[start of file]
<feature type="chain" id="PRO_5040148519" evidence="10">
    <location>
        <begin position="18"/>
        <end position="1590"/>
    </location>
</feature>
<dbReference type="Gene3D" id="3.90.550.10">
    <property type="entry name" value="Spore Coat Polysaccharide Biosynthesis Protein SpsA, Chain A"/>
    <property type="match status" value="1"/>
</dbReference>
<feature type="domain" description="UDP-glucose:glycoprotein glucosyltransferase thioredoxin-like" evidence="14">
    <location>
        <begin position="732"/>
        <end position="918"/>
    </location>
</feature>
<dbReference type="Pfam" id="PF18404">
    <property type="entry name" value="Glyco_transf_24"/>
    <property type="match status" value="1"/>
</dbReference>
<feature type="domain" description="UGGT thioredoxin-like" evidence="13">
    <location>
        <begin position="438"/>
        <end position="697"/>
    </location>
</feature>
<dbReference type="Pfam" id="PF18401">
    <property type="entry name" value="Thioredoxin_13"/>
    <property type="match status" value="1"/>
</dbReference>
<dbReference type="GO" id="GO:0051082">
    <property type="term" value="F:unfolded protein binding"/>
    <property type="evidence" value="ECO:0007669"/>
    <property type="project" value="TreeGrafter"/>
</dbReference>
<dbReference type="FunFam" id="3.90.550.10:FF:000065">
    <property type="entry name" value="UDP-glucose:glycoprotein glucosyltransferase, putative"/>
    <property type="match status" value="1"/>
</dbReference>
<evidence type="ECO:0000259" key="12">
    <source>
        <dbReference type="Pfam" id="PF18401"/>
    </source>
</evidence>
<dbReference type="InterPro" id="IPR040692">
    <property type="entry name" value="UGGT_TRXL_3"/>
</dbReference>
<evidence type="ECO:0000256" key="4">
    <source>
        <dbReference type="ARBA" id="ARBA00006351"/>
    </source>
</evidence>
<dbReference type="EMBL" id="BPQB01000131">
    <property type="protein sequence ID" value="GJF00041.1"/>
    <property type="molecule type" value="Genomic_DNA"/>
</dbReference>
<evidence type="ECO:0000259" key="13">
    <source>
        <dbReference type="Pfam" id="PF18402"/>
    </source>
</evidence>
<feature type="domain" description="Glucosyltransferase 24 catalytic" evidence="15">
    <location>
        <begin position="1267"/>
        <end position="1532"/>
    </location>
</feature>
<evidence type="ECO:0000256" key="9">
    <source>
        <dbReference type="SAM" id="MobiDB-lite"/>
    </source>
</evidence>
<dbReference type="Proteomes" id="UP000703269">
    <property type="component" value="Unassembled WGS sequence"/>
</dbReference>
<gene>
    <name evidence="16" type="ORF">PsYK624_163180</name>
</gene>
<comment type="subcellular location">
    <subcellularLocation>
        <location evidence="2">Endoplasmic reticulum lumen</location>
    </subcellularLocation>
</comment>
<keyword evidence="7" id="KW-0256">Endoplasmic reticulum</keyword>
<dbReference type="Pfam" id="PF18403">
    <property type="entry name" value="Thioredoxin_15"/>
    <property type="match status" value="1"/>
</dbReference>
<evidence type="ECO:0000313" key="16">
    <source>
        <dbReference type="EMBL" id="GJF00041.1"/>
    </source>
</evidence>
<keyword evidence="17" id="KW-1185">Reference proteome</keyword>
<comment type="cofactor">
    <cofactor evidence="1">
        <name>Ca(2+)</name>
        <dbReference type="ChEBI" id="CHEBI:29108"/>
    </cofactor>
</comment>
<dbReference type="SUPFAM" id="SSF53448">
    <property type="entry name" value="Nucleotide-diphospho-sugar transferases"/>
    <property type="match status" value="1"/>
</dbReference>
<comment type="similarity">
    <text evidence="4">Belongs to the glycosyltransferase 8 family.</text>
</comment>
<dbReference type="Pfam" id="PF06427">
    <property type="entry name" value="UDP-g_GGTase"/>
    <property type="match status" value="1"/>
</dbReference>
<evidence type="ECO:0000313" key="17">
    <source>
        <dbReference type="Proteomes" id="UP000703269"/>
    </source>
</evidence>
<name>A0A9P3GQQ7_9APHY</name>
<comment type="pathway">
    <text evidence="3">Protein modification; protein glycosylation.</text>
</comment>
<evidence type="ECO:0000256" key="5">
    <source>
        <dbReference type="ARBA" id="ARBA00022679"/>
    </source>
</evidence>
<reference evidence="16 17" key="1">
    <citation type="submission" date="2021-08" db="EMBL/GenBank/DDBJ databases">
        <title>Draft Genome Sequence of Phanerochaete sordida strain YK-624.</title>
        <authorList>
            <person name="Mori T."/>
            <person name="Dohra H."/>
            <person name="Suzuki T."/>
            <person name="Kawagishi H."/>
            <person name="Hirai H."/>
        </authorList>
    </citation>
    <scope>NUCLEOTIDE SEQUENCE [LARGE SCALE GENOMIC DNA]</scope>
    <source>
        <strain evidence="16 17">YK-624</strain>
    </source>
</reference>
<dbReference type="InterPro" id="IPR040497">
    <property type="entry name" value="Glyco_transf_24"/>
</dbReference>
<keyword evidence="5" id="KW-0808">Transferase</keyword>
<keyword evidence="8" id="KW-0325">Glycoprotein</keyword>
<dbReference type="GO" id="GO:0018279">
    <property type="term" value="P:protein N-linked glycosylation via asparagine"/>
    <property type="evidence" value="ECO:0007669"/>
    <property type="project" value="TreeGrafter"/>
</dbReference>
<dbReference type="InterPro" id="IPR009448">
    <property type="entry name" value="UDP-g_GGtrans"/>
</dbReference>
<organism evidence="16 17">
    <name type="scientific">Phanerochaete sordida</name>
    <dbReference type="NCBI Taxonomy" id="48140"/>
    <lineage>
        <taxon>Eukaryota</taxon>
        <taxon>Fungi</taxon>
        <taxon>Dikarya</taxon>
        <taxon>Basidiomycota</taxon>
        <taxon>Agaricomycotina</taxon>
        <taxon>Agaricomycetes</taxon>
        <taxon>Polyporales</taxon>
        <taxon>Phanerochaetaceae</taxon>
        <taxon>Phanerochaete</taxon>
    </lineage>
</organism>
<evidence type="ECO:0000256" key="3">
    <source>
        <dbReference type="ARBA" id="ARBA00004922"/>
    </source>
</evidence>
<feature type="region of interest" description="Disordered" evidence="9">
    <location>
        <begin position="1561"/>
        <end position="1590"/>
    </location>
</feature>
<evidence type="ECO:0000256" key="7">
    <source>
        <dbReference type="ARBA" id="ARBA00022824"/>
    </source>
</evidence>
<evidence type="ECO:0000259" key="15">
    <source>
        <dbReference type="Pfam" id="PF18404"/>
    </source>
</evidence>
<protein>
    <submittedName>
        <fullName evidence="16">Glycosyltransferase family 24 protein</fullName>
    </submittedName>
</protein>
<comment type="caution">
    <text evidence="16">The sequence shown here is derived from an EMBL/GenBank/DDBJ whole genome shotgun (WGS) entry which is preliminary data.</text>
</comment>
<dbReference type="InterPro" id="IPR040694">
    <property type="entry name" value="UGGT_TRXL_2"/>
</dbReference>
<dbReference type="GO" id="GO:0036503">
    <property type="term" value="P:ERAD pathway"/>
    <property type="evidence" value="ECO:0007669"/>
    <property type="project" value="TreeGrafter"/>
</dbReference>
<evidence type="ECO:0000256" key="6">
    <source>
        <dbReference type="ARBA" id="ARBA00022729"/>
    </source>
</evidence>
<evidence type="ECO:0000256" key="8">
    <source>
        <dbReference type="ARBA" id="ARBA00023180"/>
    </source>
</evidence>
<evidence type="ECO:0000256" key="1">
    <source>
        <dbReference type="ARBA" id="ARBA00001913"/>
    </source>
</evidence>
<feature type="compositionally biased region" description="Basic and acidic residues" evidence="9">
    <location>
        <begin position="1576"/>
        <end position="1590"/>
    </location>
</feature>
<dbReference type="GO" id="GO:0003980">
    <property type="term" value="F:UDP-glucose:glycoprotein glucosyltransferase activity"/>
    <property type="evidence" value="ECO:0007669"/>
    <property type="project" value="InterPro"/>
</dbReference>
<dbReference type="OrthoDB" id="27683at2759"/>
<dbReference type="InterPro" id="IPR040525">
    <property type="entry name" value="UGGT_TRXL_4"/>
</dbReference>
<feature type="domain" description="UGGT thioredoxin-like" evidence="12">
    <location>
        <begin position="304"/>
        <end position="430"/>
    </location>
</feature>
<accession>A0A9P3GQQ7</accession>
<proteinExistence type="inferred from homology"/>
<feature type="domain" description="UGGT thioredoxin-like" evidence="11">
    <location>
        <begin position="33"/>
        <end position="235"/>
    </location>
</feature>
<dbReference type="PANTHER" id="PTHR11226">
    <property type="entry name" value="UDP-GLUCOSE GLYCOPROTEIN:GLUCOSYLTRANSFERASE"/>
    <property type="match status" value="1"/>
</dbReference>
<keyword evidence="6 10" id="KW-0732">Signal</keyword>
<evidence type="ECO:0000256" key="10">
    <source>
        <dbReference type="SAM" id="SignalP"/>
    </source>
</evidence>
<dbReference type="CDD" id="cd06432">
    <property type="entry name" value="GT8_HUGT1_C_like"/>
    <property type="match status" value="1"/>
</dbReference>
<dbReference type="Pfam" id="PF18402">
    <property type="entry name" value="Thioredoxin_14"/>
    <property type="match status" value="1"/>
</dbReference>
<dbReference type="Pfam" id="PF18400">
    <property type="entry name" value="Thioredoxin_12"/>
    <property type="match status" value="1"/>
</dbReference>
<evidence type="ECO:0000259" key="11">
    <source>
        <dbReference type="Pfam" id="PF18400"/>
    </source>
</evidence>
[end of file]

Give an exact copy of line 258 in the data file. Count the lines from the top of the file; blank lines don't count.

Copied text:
        <dbReference type="SAM" id="SignalP"/>